• New reviews call attention to all versions of your book
    You can get reviews of your audiobook through services such as AudiobookBoom.com and reviews by genre, such as AudiobookReviewer.com.
  • New promotional opportunities
    You can create YouTube video trailers using audio excerpts from your book
  • Amazon’s Whispersync feature can help you sell Kindle ebook versions
    Kindle and audiobook buyers often buy both versions at a discount so they can pick up where they left off in each version.
  • Hearing the words you wrote brought back to life can re-energize you to write again
    Whether you voice your own book or find a great narrator, you can find yourself motivated to bring life to your next book.

Audiobooks are a wonderful form of storytelling. You have an opportunity to take the words off the pages and give them a new voice, and a new life.

~~~~~~~~~~~~~~~~~~~~~~~~~

Richard Rieman of AudiobookRevolution.com brings both living and mostly dead books to life. Richard is an audiobook self-publishing consultant, a top Audible narrator, and in-studio producer of authors narrating their own titles. Richard is author of The Author’s Guide to Audiobook Creation, Gold Medal Winner of the 2016 Global eBook Award in Writing/Publishing.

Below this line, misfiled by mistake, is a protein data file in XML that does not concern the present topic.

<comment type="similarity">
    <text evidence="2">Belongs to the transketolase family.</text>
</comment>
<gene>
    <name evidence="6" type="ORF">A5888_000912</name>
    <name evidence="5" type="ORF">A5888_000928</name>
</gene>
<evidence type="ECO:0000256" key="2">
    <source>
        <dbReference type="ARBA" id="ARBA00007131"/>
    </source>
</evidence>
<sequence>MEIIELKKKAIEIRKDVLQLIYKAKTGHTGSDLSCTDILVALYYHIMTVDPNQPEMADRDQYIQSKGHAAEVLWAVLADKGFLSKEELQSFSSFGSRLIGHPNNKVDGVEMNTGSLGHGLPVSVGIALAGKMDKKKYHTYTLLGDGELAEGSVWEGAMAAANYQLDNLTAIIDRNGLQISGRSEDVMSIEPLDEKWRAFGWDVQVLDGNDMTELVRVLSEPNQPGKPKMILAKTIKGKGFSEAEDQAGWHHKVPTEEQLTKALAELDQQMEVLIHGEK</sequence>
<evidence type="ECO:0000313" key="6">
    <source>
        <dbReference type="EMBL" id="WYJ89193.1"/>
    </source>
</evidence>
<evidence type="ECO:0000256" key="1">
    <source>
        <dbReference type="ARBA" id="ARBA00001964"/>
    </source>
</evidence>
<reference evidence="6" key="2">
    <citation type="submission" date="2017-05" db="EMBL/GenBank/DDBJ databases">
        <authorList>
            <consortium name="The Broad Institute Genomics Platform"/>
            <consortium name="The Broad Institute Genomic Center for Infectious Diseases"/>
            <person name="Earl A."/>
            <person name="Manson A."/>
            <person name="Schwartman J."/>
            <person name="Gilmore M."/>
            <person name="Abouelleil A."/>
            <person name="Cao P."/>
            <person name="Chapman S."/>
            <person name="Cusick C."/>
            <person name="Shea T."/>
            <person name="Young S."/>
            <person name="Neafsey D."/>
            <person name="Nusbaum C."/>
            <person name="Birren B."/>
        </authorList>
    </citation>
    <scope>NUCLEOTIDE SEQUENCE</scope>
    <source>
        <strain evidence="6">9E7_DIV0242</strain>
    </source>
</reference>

You can learn more about Richard and his projects at his website Audiobook Revolution Productions. He can also be found on Facebook, Twitter, Google+ and You Tube.

#Procrastinate is the strangest verb … by Rainey Hall

procrastinate

1. transitive verb
to put off intentionally and habitually

2. intransitive verb
to put off intentionally the doing of something that should be done

Origin and Etymology of procrastinate

Latin procrastinatus, past participle of procrastinare, from pro- forward + crastinus of tomorrow, from cras tomorrow

In addition to the above Merriam Webster on-line definition, I suggest to be FEARful of, or UNcertain of how to do something may produce procrastination.

If you need excuses for procrastinating the day of your writing, please use the appropriately numbered item(s) below:

#1 How can I get anything done with such soft, cuddly, cute...well, just watch a few of those puppies and kittens on Facebook and YouTube! Note: That link takes you to 16 minutes of funny cat videos. You'll love it.

#2 Hello? Playoffs? Are you ready for some football?

#3 Tomorrow will be here soon enough.

#4 Good ideas escape me.

#5 I WILL write today. Seriously. I think. Maybe. Then again…